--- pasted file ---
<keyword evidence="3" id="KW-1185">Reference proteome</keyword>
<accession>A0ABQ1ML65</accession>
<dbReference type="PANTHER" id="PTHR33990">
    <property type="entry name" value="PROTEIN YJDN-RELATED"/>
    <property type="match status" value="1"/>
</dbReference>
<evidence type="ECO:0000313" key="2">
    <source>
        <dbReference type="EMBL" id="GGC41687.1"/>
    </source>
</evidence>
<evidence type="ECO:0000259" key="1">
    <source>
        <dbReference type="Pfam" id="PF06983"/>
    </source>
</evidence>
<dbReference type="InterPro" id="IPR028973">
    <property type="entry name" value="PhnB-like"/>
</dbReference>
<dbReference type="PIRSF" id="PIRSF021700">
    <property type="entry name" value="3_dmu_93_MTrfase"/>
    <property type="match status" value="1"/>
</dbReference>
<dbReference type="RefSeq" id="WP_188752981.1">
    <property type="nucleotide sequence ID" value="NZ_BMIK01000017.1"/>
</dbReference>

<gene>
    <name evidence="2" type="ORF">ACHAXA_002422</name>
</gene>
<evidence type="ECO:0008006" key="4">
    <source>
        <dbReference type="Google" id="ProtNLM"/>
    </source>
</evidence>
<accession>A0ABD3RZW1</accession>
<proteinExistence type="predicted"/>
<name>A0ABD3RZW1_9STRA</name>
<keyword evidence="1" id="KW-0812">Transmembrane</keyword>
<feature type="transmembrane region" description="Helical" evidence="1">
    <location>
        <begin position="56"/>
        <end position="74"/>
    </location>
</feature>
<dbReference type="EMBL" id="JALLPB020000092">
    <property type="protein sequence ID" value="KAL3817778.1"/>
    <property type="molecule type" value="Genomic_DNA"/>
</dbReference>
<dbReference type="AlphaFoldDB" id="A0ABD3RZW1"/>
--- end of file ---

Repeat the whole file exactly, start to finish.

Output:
<keyword evidence="3" id="KW-1185">Reference proteome</keyword>
<accession>A0ABQ1ML65</accession>
<dbReference type="PANTHER" id="PTHR33990">
    <property type="entry name" value="PROTEIN YJDN-RELATED"/>
    <property type="match status" value="1"/>
</dbReference>
<evidence type="ECO:0000313" key="2">
    <source>
        <dbReference type="EMBL" id="GGC41687.1"/>
    </source>
</evidence>
<evidence type="ECO:0000259" key="1">
    <source>
        <dbReference type="Pfam" id="PF06983"/>
    </source>
</evidence>
<dbReference type="InterPro" id="IPR028973">
    <property type="entry name" value="PhnB-like"/>
</dbReference>
<dbReference type="PIRSF" id="PIRSF021700">
    <property type="entry name" value="3_dmu_93_MTrfase"/>
    <property type="match status" value="1"/>
</dbReference>
<dbReference type="RefSeq" id="WP_188752981.1">
    <property type="nucleotide sequence ID" value="NZ_BMIK01000017.1"/>
</dbReference>

<gene>
    <name evidence="2" type="ORF">ACHAXA_002422</name>
</gene>
<evidence type="ECO:0008006" key="4">
    <source>
        <dbReference type="Google" id="ProtNLM"/>
    </source>
</evidence>
<accession>A0ABD3RZW1</accession>
<proteinExistence type="predicted"/>
<name>A0ABD3RZW1_9STRA</name>
<keyword evidence="1" id="KW-0812">Transmembrane</keyword>
<feature type="transmembrane region" description="Helical" evidence="1">
    <location>
        <begin position="56"/>
        <end position="74"/>
    </location>
</feature>
<dbReference type="EMBL" id="JALLPB020000092">
    <property type="protein sequence ID" value="KAL3817778.1"/>
    <property type="molecule type" value="Genomic_DNA"/>
</dbReference>
<dbReference type="AlphaFoldDB" id="A0ABD3RZW1"/>